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Case Basics
Docket No. 
Giles M. Lugar
Edmondson Oil Co.
(on behalf of the Petitioner)
(on behalf of the Respondent)
Location: A truck stop
Facts of the Case 

Giles Lugar leased a truckstop from Edmondson Oil Co. and fell behind on his rent payments. Edmondson issued a suit against him in a Virginia state court for failing to repay his debt. Before the court reached a decision, it issued a "writ of attachment" against Lugar. This disabled him from selling any property he owned while the case was open, since Edmondson wanted the property as collateral in case he could not repay his debt. A state trial judge cancelled the "writ of attachment" one month later after finding no statutory justification for its issuance. Lugar claimed that Edmondson worked with the government to deprive him of his property without the due process of law guaranteed by the Fourteenth Amendment. He said this caused him financial loss and sought to recover damages from Edmondson in a District Court under 42 U.S.C. Section 1983. This code provides rewards to those who have had their rights violated because of "state action." The District Court rejected Lugar's claim because it deemed that no "state action" had occurred. On review, the United States Court of Appeals for the Fourth Circuit rejected using solely "state action" to validate Section 1983 suits. It claimed that certain instances where private parties acted "under the color of state law" also validated Section 1983 suits. However the Fourth Circuit found that none of these actions occurred in Lugar's case and rejected his suit.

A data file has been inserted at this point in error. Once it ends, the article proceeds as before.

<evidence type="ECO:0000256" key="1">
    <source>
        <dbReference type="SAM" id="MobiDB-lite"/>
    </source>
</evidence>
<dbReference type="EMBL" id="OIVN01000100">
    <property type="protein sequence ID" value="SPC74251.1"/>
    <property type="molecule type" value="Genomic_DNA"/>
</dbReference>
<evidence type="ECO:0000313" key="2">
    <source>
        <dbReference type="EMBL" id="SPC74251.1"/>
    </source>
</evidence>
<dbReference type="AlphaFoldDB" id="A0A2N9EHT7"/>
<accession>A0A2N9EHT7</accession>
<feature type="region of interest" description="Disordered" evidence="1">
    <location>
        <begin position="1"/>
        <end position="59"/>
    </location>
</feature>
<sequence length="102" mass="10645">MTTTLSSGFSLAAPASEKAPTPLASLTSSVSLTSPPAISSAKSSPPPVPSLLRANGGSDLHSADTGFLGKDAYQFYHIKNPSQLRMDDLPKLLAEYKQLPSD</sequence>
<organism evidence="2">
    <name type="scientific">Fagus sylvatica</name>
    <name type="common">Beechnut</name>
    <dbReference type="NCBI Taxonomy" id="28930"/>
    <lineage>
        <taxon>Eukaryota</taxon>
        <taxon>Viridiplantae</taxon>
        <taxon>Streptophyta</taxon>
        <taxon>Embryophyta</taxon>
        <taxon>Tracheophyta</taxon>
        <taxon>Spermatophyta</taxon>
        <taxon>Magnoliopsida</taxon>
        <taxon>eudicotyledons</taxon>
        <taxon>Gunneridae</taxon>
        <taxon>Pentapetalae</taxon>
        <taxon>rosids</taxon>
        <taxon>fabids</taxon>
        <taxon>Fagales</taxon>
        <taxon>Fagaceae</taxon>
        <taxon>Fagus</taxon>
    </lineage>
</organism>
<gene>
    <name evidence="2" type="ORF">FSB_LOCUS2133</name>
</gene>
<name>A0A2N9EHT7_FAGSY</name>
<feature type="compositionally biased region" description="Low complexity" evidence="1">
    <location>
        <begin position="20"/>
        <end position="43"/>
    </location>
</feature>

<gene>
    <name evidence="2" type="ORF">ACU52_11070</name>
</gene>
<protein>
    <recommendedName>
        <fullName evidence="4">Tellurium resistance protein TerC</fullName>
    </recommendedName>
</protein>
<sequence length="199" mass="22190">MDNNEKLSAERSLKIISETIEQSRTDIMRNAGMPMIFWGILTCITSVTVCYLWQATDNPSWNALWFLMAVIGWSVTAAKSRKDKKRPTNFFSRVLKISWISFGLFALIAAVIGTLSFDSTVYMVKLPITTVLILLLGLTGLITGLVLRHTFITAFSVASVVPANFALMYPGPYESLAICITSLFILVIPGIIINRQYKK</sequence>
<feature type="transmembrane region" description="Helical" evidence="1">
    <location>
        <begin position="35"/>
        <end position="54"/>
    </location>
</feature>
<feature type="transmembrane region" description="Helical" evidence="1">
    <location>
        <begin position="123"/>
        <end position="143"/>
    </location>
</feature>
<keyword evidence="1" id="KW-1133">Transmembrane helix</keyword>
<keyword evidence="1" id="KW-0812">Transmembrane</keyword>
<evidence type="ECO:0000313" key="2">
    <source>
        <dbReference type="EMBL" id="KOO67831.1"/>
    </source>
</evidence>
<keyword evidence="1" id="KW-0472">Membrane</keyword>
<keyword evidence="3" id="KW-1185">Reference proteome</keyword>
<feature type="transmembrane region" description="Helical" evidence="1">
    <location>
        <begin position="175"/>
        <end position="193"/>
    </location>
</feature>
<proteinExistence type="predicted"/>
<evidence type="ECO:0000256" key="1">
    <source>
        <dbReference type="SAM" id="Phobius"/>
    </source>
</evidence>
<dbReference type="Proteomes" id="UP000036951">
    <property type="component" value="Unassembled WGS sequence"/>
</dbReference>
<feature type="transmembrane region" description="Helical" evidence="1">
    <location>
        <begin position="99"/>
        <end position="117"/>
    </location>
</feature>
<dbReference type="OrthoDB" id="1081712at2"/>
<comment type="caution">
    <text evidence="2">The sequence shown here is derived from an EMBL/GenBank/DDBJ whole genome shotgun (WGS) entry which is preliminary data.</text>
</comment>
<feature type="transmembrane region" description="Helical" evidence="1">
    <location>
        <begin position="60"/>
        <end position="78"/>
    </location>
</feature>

Do "state actions" that occur indirectly "under the color of state law" and violate an individual's Fourtheenth Amendment rights validate damage recovery suits filed under 42 U.S.C. Section 1983?

Decision: 5 votes for Lugar, 4 vote(s) against
Legal provision: Reconstruction Civil Rights Acts (42 USC 1983)

Yes. Justice Byron R. White delivered the opinion for a 5-4 court. The Fourteenth Amendment prevents "state actions" from intruding unlawfully upon the rights of citizens. Section 1983 offers relief to those who have their rights unlawfully abridged by actions occurring "under the color of state law." The Court decided that a state was liable for damages caused by unconstitutional conduct when two conditions were met. First, "the deprivation [of a constitutional right] must be caused by the exercise of some right or privilege created by the State." Second, "the party charged with the deprivation must be a person who may fairly be said to be a state actor." This includes both state officials and those whom are significantly aided by them. The Court previously found that the states guaranteed the due process of law when placing holds on disputed pieces of property, and therefore they are responsible for violations of this process. Accordingly, when Edmondson used state mechanisms to unconstitutionally deprive Lugar of his property, the state was responsible for compensating him for damages.

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LUGAR v. EDMONDSON OIL CO.. The Oyez Project at IIT Chicago-Kent College of Law. 30 August 2015. <>.
LUGAR v. EDMONDSON OIL CO., The Oyez Project at IIT Chicago-Kent College of Law, (last visited August 30, 2015).
"LUGAR v. EDMONDSON OIL CO.," The Oyez Project at IIT Chicago-Kent College of Law, accessed August 30, 2015,